As a seller, getting an offer on your home is exciting, especially if it comes soon after listing your property for sale. But just because there’s an offer on the table doesn’t necessarily means it’s going to be a good one. Unfortunately, lowball offers happen, more often than sellers would prefer.
Obviously, you want to get the highest bid on your home and walk away with the most money in your pocket. But what happens if you’re lowballed? Should you throw the offer out or counter it?
If you choose to disregard a lowball offer altogether, you’ll have to wait until another offer comes in. Otherwise, you can consider countering the lowball offer in hopes that you’ll be able to get the buyer to inch their price point up towards what you are hoping to get.
Here are some tips to countering a lowball offer on your home.
Keep Your Emotions in Check
It’s easy to get rattled by a lowball offer on your home. This is a place that you cherish and one that you may have spent years raising a family and creating memories in. To have someone offer you a price that you believe is much lower than what it’s worth can be insulting and offensive. However, it’s important to remember that selling real estate is an emotionally-charged process that can often involve letting feelings get in the way of the end goal.
Rather than automatically getting upset with the buyer for offering a low price on your home, take a deep breath and don’t let your emotions get the best of you. Instead, consider where the buyers are coming from. Remember that this is not their home – yet. They haven’t built up the memories that you have. To them, it’s just a house with four walls. And while some buyers can certainly be callous with their lowball offers, others may not have any malicious intentions.
At the end of the day, it doesn’t matter what the starting point of the negotiations is. What matters is the end result.
Remember That You’re in the Driver’s Seat
Receiving a lowball offer on your home can definitely be unsettling, but you need to remember who’s really in control – you. Just because you’re lowballed doesn’t mean that you have to accept it. Remember that you are the boss when selling your home. Regardless of whether an offer you receive is a lowball or a strong one, you have the power to make the decision about what to accept and what to leave by the wayside.
Review All Other Terms of the Offer
The offer price is certainly a critical factor on an offer that you receive, but there are other terms on the contract that should be looked at before you lose your cool on a lowball price. Make sure you’ve looked over all of the buyer’s terms before tearing up the contract, such as the following:
• Closing date
• Deposit amount
• Requested repair credits
• Type of financing the buyer will be getting
• Down payment percentage
• Personal property to be included
It’s possible that most of these terms will be favorable and can help ease your mind about the offer altogether. Just keep these terms in mind when assessing the overall contract.
Reassess Your Asking Price
It’s possible that the offer you’ve classified as a lowball may actually be more in line with your home’s current market value than your listing price.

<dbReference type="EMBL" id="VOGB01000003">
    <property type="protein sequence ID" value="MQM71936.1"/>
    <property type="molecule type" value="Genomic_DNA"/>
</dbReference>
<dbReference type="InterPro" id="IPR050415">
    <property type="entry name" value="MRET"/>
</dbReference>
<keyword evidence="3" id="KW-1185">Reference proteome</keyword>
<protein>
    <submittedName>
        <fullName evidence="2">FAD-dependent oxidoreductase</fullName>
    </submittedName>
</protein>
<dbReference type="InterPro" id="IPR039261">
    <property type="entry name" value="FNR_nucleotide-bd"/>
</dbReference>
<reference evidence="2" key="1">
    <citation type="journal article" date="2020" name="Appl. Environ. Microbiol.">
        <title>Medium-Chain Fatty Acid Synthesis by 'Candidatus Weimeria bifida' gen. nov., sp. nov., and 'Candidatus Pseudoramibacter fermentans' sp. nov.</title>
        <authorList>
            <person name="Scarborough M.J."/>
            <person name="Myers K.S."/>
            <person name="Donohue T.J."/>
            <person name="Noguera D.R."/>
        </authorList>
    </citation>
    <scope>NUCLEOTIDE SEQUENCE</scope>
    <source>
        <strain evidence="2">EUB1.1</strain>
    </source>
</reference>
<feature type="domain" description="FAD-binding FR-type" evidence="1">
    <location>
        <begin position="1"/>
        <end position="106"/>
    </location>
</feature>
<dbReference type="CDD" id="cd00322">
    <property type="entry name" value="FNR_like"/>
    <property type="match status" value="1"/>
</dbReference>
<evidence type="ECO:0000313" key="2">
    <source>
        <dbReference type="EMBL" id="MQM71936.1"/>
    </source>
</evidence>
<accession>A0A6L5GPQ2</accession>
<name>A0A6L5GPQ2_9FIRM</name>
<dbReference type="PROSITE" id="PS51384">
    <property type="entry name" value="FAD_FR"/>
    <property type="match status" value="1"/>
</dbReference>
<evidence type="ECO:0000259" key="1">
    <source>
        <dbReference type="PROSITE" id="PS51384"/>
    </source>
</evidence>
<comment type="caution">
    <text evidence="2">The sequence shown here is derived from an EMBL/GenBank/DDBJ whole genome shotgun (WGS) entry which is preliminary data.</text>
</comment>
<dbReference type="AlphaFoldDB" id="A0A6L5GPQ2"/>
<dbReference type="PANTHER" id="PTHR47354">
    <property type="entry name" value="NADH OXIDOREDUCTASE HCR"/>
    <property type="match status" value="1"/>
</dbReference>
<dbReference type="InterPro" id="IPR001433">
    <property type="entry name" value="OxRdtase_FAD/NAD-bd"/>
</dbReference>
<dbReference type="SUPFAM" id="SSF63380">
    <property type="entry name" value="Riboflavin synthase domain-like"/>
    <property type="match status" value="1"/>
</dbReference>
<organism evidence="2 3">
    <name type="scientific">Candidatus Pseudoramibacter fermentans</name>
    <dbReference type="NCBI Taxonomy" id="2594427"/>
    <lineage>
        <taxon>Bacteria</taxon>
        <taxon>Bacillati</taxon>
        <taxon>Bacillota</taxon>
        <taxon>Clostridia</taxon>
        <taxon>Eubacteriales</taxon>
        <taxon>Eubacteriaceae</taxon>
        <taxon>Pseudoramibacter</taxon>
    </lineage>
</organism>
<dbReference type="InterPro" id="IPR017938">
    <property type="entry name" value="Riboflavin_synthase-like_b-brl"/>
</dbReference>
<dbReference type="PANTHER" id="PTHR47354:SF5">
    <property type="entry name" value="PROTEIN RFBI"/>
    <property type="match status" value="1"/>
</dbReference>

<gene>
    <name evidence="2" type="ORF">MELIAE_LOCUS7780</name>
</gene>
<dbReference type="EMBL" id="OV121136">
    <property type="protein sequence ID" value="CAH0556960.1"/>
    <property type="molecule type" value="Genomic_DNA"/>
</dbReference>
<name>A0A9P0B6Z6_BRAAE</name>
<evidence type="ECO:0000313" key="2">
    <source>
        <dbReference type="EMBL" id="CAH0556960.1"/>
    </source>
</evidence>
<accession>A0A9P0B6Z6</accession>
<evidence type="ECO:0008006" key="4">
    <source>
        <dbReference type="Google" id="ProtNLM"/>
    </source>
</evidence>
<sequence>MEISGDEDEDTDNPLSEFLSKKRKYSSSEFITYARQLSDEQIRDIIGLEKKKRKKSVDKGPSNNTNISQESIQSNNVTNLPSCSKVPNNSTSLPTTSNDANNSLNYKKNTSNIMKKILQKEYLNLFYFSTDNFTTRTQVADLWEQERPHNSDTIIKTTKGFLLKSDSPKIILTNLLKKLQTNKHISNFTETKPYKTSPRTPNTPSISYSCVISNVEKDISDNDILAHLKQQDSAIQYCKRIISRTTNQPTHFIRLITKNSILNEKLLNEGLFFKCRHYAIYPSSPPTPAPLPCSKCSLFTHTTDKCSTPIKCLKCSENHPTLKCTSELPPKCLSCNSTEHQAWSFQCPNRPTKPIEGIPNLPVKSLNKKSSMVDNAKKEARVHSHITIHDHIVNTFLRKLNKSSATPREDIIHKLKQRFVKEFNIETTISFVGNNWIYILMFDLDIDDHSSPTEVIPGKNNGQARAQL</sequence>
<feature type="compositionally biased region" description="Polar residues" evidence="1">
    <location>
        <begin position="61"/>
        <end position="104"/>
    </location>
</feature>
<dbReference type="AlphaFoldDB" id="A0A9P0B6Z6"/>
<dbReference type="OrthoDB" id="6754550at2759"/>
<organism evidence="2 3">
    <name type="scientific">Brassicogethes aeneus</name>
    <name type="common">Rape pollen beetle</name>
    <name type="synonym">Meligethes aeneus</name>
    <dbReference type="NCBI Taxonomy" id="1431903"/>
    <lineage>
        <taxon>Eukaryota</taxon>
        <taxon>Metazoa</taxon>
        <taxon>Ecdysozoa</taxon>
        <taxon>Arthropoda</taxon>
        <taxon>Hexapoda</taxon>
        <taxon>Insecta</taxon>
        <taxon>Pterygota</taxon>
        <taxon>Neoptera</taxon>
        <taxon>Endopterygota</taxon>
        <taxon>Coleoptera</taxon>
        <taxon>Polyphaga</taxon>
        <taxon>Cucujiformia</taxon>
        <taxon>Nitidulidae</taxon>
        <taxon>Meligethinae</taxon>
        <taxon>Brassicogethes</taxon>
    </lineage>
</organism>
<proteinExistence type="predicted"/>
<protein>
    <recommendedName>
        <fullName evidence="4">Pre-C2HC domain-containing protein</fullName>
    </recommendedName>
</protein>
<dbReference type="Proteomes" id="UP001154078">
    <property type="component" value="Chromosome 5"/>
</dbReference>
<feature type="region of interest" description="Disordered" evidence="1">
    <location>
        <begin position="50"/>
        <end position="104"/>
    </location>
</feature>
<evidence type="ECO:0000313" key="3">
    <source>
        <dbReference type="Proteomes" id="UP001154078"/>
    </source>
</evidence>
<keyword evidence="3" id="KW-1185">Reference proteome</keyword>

Before you even put your home up for sale, it’s critical that you list it at a competitive price that’s congruent with what the current market in your area dictates. Don’t price your home so high for the sole purpose of leaving some wiggle room for negotiations. Doing so will only scare off qualified buyers who would have otherwise put in a fair offer on your home.
If you do price over market value, some offers that you might get may seem far too low compared to your asking price, when in fact they may actually be closer to market value than your listing price.
If your home has been sitting on the market for quite some time, you might want to have another look at comparables in your area to see how much similar recently-sold homes in your area have sold for. The housing market never stands still and is always changing, which means prices can change right along with it in either direction. Maybe the listing price you’re at is no longer in line with today’s market.
As mentioned earlier, don’t just tear up a lowball offer right off the bat. Instead, consider countering it. You just never know where the deal will end up.
When countering a lowball offer, you’ve got some options as to how to respond. For starters, consider countering with the absolute lowest price that you’d be willing to take. This approach can help avoid countless back-and-forth bantering.
Another way to go about responding to the offer is by countering back to the full asking price. This will show the buyer that you are serious about the price you’ve listed your home at and are not interested in entertaining any offers that are not serious. Just keep in mind that this approach could potentially intimidate or discourage the buyer from carrying on with any further negotiations.
The Bottom Line
It’s important to understand that you may be able to effectively reduce the odds of getting hit with a lowball offer if you price your home right from the get-go. That said, if you do receive a lowball offer, make sure you keep your cool and respond with a counter offer that will be more likely to get you closer to a price you can live with.